Surgeons remove 232 teeth from Indian teenager
24 Jul 2014 | 12:55 am
Ashik Gavai, 17, sought medical help for a swelling on the right side of his lower jaw and the case was referred to the city's JJ Hospital, where they found he was suffering from a condition known as complex odontoma, head of dentistry Sunanda Dhivare-Palwankar told AFP. The youngster's father, Suresh Gavai, said that the family had been worried that Ashik's swelling was a cancerous growth. "I was worried that it may turn out to be cancer so I brought him to Mumbai," Gavai told the Mumbai Mirror newspaper. "I think it could be a world record," she said.
Australian injecting room upholds fight against AIDS epidemic
24 Jul 2014 | 12:46 am
Nestled among the bars and strip clubs of Sydney's Kings Cross is a service which not only saves lives, but continues the pragmatic approach which prevented a HIV epidemic among drug-users in Australia. Behind a nondescript shopfront is the Sydney Medically Supervised Injecting Centre -- the only place in the southern hemisphere where users can inject heroin and other drugs under the care of registered nurses. "We know the evidence behind needle syringe programmes and the benefits they have in terms of prevention," says the centre's medical director Marianne Jauncey. "In Australia, for instance, they have very clearly prevented an epidemic of HIV among people who inject drugs.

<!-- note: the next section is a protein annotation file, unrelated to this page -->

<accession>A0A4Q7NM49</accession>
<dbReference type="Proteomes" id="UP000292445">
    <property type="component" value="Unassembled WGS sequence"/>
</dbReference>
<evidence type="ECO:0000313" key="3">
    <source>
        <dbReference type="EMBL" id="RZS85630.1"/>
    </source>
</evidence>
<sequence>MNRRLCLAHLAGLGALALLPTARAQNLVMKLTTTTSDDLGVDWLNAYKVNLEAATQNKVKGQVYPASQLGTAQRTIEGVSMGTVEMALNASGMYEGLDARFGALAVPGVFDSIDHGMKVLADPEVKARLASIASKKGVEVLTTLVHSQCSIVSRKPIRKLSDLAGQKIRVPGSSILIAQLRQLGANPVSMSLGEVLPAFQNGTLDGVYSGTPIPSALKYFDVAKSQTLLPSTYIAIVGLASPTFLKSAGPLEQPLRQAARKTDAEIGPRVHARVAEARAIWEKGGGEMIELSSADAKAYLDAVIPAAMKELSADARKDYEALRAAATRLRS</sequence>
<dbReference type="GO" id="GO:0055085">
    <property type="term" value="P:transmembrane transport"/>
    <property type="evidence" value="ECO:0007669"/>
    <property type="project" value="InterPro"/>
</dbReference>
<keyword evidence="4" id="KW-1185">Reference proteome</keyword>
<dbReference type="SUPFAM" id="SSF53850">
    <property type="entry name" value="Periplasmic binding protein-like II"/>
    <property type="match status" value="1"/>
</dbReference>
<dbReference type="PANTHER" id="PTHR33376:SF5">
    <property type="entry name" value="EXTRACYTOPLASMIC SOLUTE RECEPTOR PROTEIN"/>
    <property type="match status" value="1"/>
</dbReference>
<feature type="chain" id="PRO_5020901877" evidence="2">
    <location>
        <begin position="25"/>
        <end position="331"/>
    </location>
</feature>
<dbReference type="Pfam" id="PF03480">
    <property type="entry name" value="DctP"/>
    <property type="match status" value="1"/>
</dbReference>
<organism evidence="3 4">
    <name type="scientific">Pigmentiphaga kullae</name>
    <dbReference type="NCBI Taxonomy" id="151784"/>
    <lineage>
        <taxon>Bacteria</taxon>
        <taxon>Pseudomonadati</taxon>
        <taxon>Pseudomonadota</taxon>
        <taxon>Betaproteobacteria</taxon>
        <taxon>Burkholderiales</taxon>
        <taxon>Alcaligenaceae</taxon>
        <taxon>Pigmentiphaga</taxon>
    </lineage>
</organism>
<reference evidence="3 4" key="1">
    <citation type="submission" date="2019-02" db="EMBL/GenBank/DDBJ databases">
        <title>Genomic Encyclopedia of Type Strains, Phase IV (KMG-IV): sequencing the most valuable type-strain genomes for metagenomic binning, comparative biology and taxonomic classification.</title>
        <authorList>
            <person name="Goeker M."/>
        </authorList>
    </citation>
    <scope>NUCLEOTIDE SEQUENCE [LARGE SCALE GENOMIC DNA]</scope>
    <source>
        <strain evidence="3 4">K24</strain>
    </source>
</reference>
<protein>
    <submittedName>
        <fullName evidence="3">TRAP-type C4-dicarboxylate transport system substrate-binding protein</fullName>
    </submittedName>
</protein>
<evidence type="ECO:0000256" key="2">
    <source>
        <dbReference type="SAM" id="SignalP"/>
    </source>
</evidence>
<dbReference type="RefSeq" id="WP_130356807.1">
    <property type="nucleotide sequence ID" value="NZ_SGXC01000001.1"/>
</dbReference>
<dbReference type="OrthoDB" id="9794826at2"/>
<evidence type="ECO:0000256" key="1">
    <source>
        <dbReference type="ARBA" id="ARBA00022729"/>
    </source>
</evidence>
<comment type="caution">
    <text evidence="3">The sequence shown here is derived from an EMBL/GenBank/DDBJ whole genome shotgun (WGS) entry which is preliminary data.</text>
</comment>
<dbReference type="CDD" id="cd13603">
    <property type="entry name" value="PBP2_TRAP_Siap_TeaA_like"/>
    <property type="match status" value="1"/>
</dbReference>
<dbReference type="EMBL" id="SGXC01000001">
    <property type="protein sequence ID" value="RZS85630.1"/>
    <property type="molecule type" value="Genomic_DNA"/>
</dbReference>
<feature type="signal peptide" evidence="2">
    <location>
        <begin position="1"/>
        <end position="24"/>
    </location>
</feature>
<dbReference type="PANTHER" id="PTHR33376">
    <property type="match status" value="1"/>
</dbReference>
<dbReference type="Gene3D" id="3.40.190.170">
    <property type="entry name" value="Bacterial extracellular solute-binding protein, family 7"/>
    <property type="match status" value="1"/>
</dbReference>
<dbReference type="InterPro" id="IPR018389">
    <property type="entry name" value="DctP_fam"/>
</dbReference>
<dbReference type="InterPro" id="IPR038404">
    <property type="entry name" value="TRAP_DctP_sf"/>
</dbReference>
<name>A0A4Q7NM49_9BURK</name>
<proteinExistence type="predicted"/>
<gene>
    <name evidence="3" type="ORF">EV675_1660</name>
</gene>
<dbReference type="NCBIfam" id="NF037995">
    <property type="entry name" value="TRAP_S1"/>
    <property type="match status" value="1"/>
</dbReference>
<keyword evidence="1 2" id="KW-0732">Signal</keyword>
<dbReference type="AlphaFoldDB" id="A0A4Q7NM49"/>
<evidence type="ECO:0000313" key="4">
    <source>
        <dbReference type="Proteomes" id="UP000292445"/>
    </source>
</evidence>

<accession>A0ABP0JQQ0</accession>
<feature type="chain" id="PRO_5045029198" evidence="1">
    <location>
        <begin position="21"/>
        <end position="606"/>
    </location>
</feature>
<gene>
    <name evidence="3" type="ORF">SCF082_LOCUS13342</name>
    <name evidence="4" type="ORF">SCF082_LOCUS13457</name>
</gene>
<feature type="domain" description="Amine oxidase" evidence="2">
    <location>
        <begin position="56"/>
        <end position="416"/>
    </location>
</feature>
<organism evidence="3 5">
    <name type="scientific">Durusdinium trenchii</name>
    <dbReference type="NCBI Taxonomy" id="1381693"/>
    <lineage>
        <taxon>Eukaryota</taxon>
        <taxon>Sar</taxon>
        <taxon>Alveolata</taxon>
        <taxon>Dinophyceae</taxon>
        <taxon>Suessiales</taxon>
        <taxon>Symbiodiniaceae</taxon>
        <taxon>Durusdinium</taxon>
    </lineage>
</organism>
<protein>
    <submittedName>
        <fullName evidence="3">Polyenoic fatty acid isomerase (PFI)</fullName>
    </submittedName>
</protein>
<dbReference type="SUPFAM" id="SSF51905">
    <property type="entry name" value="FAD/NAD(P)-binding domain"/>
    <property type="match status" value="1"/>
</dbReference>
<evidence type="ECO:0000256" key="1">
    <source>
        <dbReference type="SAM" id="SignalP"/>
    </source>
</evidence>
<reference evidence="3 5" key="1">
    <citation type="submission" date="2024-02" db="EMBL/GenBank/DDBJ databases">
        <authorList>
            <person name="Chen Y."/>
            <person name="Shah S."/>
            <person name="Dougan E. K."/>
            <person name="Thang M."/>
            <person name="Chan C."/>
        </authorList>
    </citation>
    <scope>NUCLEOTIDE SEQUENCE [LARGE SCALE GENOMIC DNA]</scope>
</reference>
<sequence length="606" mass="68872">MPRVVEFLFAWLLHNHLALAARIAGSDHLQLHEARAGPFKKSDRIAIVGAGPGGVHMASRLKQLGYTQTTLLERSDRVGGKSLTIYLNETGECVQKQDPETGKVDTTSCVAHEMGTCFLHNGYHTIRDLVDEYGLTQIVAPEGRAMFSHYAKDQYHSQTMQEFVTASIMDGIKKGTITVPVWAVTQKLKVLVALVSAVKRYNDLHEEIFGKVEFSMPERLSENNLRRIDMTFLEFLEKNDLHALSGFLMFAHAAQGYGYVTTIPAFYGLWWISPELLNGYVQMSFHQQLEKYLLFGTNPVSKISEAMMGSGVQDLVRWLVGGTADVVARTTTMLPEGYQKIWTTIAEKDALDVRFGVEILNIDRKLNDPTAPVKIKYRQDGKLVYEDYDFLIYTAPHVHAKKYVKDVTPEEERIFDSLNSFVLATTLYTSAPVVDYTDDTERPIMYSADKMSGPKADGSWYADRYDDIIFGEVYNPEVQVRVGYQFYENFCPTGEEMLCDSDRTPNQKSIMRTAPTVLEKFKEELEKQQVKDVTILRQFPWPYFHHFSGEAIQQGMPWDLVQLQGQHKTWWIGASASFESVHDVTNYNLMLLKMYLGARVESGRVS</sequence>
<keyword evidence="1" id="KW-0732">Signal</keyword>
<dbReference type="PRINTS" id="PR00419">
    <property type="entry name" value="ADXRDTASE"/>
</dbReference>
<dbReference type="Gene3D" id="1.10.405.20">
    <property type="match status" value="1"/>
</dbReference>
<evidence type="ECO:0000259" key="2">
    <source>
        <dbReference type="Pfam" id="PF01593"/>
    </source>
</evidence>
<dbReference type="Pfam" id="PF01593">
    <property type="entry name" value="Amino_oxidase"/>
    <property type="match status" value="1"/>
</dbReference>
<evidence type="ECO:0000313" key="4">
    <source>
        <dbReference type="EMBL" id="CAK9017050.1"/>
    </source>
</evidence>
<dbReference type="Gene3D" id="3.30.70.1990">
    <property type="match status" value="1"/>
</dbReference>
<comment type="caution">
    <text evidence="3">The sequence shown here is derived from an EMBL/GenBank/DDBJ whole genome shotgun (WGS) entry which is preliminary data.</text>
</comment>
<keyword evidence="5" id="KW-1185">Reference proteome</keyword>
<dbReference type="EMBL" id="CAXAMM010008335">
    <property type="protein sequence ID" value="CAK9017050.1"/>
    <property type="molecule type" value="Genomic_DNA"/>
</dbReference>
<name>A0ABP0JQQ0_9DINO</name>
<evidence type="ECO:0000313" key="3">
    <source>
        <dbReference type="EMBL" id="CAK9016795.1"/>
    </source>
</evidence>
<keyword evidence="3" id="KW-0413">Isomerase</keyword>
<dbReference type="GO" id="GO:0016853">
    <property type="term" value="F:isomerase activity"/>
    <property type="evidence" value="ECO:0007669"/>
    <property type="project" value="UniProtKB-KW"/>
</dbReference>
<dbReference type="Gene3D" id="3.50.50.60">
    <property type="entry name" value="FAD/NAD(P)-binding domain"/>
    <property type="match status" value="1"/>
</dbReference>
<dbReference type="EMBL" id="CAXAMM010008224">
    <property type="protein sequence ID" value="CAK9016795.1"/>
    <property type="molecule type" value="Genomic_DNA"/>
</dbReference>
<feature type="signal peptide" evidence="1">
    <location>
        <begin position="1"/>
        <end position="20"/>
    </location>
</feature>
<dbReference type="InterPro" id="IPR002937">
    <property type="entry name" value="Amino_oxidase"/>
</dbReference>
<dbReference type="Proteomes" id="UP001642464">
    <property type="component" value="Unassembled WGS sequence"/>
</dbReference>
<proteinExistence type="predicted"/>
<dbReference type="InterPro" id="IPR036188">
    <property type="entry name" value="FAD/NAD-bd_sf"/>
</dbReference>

China reopens town sealed after plague death
24 Jul 2014 | 12:45 am
A Chinese town sealed off after a man died of plague re-opened on Thursday after authorities found no further cases of the illness, state media said. Authorities barred 30,000 people living in Yumen in the northwestern province of Gansu from leaving, while road blocks prevented others from entering, after a 38-year-old died from plague last week. "We have not discovered any new plague cases," the state-run China News service cited Gansu's health bureau as saying. It added that authorities had exterminated rodents and fleas in designated quarantine zones, while 151 close contacts of the man had been kept in isolation for nine days without showing symptoms.